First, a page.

The Healing Art of Puppetry

Puppetry is one of the things that Steiner felt was so healing for children (and I think it is healing for  adults as well, look how entranced we all become when we go to the Waldorf holiday faires and see those beautiful archetypal images in the puppet shows?).  Puppetry, to me,  is something that is so over-looked most of the time, and can have such a dramatic impact on your storytelling for your children.

The first resource I think of regarding Waldorf puppetry is the wonderful Suzanne Down’s website at  She has a wonderful newsletter that comes out with a seasonal story and a puppetry idea.  She has three books out: Autumn Tales, Spring Tales and a puppetry around the world kind of book.  I have all of them and love them.  These gentle seasonal tales are just right for children under the age of 7, especially for the children who love nature.    You can get these books through Suzanne, and also  through the Rudolf Steiner College Bookstore.  Suzanne also has wonderful wool roving and puppetry kits that are worth ordering from her and waiting for!  It is my dream to do some longer puppetry workshops with her.  I did take a workshop with her the last time she was here in town and it was so wonderful!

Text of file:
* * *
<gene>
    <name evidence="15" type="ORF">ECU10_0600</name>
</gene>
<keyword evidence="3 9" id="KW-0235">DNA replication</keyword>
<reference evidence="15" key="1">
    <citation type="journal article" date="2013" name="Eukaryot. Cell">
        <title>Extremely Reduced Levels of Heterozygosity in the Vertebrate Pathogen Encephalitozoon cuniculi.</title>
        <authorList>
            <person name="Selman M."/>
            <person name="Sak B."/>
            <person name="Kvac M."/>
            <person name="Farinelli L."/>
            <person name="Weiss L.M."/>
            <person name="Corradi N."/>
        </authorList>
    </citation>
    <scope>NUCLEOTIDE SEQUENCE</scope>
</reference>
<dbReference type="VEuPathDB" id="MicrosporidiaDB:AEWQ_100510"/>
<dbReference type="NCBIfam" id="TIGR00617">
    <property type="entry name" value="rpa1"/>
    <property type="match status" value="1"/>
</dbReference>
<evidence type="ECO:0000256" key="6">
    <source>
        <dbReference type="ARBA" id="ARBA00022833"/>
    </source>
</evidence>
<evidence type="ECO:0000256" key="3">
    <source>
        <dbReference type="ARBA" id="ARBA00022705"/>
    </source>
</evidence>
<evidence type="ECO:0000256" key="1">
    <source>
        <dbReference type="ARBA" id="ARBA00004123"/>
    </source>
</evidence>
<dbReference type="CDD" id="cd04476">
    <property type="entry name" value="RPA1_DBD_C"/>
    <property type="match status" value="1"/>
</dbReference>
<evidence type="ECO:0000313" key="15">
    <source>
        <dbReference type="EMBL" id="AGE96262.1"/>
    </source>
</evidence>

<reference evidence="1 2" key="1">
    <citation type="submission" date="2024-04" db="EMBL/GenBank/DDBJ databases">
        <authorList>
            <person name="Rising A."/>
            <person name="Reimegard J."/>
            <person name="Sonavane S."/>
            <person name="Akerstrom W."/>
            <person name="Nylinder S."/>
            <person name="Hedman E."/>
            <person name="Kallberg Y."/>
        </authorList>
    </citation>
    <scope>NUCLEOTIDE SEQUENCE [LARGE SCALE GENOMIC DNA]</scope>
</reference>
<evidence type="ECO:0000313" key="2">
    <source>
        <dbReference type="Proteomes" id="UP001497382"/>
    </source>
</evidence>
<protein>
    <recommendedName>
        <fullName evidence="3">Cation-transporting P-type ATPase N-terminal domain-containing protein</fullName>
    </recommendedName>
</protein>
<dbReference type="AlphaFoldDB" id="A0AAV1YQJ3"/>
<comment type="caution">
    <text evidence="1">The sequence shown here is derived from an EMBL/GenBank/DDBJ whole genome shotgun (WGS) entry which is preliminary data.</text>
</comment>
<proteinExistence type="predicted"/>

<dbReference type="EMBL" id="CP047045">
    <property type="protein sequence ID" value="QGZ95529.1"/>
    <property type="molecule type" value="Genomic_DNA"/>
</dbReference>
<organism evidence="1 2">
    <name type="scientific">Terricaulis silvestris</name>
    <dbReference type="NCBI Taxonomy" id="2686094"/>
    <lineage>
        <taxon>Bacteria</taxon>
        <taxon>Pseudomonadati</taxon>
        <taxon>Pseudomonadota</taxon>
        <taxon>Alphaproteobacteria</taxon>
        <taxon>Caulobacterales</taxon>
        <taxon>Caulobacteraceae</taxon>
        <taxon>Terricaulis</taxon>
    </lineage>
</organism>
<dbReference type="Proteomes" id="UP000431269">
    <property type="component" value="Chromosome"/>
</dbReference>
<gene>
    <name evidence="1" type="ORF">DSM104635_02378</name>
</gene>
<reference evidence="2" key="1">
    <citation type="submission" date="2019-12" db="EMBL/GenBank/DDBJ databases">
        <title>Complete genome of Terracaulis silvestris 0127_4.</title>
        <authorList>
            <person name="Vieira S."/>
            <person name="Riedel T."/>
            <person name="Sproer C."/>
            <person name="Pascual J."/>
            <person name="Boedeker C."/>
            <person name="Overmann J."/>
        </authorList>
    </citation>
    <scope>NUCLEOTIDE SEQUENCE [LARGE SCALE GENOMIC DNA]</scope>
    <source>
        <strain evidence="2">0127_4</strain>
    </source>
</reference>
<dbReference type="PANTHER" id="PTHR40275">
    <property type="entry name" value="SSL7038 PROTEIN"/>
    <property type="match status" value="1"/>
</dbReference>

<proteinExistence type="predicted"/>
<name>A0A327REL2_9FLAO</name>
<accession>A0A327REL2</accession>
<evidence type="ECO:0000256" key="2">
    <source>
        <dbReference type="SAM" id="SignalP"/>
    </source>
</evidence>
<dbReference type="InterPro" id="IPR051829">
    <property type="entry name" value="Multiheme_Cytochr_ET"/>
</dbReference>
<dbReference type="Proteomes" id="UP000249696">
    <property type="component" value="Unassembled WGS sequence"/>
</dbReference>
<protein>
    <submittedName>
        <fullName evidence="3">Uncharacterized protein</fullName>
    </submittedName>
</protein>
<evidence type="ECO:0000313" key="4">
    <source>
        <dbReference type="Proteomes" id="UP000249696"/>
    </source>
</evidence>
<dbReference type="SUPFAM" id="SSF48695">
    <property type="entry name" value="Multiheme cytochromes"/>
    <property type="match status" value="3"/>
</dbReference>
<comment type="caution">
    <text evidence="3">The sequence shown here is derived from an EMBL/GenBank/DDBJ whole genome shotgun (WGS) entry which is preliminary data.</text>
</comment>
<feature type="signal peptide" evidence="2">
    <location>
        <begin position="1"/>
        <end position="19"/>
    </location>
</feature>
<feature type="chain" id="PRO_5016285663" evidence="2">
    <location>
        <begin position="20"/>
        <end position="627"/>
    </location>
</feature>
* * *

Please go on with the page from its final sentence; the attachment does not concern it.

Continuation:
There are two other resources I really like for puppetry – one is the little booklet “Plays for Puppets” , which is a little book of typical Waldorf puppet plays and the other is  Christel Dhom’s “Making Magical Fairy-Tale Puppets.”  Also, the book “Toymaking with Children” has extensive instructions for making simple silk marionettes and simple marionettes for children to use.

You can use a silk on your lap for a  simple puppetry stage like Suzanne Down and many Waldorf Kindergarten teachers do, but honestly I would eventually like to have a small platform stage built with some mountains cut out of plywood attached to the back (that way I could throw silks over them or they could be mountains) for my own home puppet shows.   ( Uh, doesn’t every Waldorf household want one of these? LOL).

I also think a very indispensible part of puppetry is music, and I love the little book “Plays for Puppets” because most of those plays do feature music that comes into the story.  The music, along with the veils of color  the silks provide, is very important in its work for the child’s soul.

As you head into the contemplation that The Holy Nights gives us all as a gift, consider how you might bring more puppetry into your circle times, your verses and songs and your stories.  The feeding of your child’s soul is well worth this effort.

Perhaps you can come along with me and what I am doing in the New Year.  I am going to work toward making the puppets for “The Snow Maiden” from “Plays for Puppets” to put on at  the end of January.  Many of you probably know this Russian tale of the older childless couple who receives a snow daughter for a bit of time, a wonderful tale perfect for these long days of winter.

Just a few thoughts from my little corner of the world.

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